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Household expense guide for Kiwi sole traders

How to claim household expenses for tax deductions

If you’re a sole trader and you work from home, you may be able to claim a portion of your home running costs as Business Expenses if there is a connection between the use of your home and the business income being generated.

Claiming home office expenses isn’t a straightforward process, however. To get it right you need to understand which of the two calculation methods will work best for you.

How to claim

To work out an appropriate Home Office percentage, you can either base it on the size of your home office, relevant to the size of your home, or calculate it based on the percentage you use your home for business

Option 1: Calculating based on the size of your Home Office

*We recommend this option ONLY if you have an area of your home that is solely dedicated to your business (e.g. a room that you use for you Home Office). *

**Step 1 **is figuring out the area of the part of your house that you use solely for business - this can be measured by the equation area = length x width.

Step 2 is working out the percentage of your total home represented by this space. To find this percentage you also need the total area of your house, which you can find by looking up your home address on Then you can use the following equation:

For example: If you have a 100m2 house and have a 12m2 office.

In this instance your home office percentage would be 12%.

Provided you meet the rest of the criteria, here are a few examples of what you would be eligible to claim:

  • 12% of power, gas, and heating
  • 12% of mortgage interest or rent
  • 12% of hand soap and toilet roll
  • 12% of lightbulbs
  • 12% of your home insurance

Option 2: Calculating based on time spent using your home for Business Purposes

*We recommend using this option if you DO NOT have an area of your house that is solely dedicated to your business e.g. you work from the dining room using your laptop. *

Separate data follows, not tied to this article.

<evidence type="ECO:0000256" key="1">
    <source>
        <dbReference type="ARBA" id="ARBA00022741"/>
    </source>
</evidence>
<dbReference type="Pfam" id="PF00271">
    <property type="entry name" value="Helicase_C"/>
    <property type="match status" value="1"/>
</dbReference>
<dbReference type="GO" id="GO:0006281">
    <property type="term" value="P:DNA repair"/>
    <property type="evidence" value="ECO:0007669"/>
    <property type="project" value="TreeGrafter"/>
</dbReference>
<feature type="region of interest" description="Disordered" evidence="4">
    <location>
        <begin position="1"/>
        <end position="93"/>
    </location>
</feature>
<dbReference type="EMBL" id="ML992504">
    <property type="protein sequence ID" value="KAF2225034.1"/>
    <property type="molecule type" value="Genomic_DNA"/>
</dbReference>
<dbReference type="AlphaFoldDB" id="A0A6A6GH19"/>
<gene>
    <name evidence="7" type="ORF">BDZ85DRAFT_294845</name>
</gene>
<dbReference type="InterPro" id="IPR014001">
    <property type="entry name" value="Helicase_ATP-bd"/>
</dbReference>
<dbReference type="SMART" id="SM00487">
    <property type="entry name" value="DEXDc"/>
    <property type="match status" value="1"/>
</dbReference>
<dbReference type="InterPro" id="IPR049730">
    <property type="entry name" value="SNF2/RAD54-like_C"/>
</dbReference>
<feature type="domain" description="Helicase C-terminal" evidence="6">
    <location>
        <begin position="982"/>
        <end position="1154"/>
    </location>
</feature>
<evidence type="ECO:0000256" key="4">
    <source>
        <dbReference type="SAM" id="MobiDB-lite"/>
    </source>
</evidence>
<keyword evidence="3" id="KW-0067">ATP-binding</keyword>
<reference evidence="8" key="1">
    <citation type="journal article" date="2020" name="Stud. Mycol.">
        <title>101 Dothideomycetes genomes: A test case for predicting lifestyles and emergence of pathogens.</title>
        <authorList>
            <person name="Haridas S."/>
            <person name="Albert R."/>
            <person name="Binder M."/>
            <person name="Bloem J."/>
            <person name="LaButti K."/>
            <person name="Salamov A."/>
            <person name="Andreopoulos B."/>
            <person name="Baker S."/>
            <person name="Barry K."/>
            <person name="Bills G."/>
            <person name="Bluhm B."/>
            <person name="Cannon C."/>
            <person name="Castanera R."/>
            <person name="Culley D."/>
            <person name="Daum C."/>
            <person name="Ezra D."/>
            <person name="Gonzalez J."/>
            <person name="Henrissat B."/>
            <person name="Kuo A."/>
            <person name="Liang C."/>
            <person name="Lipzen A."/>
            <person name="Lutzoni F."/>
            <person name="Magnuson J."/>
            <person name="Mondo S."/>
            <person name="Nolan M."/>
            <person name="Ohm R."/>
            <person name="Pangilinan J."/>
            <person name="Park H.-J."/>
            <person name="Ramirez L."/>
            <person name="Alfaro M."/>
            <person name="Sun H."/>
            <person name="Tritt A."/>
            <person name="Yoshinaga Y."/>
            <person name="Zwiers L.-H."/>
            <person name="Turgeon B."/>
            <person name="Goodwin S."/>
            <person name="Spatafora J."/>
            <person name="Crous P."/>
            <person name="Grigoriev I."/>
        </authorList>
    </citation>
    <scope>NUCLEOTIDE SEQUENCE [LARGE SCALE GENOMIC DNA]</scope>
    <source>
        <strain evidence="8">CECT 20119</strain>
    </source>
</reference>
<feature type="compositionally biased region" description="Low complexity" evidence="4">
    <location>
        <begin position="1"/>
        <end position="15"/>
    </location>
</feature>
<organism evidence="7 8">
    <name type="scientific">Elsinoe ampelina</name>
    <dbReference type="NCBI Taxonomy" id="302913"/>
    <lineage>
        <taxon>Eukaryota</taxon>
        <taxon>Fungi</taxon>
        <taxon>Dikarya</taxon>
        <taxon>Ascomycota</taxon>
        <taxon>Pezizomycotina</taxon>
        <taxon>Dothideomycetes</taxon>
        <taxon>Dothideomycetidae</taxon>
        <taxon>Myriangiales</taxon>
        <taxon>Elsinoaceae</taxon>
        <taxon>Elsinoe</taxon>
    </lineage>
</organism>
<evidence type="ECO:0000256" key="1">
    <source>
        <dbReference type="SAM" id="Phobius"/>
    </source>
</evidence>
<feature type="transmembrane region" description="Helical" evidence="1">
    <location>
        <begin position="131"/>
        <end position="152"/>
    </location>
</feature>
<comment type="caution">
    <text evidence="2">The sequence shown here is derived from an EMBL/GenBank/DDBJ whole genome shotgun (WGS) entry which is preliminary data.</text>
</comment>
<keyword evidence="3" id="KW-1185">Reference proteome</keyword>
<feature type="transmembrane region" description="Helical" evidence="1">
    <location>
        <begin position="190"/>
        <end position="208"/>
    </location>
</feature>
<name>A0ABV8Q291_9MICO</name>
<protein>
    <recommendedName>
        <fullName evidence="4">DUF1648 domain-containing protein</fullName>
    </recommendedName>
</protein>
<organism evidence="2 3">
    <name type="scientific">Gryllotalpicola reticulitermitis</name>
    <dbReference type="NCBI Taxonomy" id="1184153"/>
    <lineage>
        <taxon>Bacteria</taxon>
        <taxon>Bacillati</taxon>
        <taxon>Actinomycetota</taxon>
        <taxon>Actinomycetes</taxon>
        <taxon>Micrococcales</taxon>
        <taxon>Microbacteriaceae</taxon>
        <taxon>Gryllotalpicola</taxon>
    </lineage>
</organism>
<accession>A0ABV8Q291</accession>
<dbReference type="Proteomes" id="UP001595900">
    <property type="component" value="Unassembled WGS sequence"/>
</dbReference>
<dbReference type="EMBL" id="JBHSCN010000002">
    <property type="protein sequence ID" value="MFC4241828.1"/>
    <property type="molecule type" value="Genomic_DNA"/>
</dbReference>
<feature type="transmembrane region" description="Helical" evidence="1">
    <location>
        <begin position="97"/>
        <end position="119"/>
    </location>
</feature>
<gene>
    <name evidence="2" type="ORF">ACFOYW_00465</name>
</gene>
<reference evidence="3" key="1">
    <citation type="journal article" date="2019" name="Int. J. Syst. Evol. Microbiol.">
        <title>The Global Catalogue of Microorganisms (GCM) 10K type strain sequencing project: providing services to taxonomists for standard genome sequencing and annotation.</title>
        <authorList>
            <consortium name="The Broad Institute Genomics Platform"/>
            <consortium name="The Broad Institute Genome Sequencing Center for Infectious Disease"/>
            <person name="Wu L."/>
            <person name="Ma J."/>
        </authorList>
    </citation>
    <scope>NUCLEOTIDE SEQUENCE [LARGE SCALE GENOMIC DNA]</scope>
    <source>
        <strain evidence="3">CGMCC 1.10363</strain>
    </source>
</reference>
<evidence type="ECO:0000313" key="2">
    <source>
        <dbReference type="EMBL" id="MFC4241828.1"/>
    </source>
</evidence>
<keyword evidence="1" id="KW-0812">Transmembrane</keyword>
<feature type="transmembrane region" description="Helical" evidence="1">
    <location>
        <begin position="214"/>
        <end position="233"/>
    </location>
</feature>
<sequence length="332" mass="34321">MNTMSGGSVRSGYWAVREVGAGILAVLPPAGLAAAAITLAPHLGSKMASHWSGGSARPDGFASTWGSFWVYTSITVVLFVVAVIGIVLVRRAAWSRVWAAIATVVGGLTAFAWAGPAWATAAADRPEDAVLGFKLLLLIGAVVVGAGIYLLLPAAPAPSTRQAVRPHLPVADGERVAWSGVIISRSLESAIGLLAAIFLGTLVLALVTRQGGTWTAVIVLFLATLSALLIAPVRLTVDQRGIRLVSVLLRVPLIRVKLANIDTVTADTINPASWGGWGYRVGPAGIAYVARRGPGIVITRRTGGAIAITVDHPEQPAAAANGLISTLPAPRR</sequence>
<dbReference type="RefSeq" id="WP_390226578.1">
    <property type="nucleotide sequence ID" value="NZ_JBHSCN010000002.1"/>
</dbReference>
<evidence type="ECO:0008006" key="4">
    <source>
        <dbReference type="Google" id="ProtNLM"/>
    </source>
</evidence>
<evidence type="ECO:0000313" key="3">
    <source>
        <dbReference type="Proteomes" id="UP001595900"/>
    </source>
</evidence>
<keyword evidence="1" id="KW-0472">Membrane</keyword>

To calculate this you should start by recording the times that you are working from home over a 4 week period. This will give you a clear indication of how much you are using your home for your business versus personal use.

For example: You record the hours you spend working from home and establish that over the four-week period, you are working an average of 5 hours a week from home. There are 168 hours a week in total (24 hours/day x 7 days/week).

In this instance you are eligible to claim 3% of your home running costs as business expenses.

Note: It is extremely unusual to have a home office percentage greater than 25%. IRD are regularly checking with customers regarding home office expense claims so you may be asked to verify how you calculated the home office percentage you are claiming for.

What you can’t claim (using either method)

Things that cannot be claimed as a home office expense include:

  • Food and drink
  • Furniture and electronics that are not used solely for work purposes
  • TV subscriptions, unless they are used only for work

It may seem easy to claim and keep claiming various expenses as home office expenses, but it’s very important that you only claim what you use for business purposes.

Even if an accountant signs off on the liberties you want to take with your home office expenses, you’re the one who ultimately bears the risk - and the IRD can come down harshly with big fines on those who claim fraudulent business expenses.

DISCLAIMER: The information on our website is for general educational purposes only. It doesn't cover all situations and circumstances, and shouldn't be taken as direct tax advice. If you're looking for specific help with your taxes, join Hnry and our team of experts can provide you with assistance tailored to your business needs.

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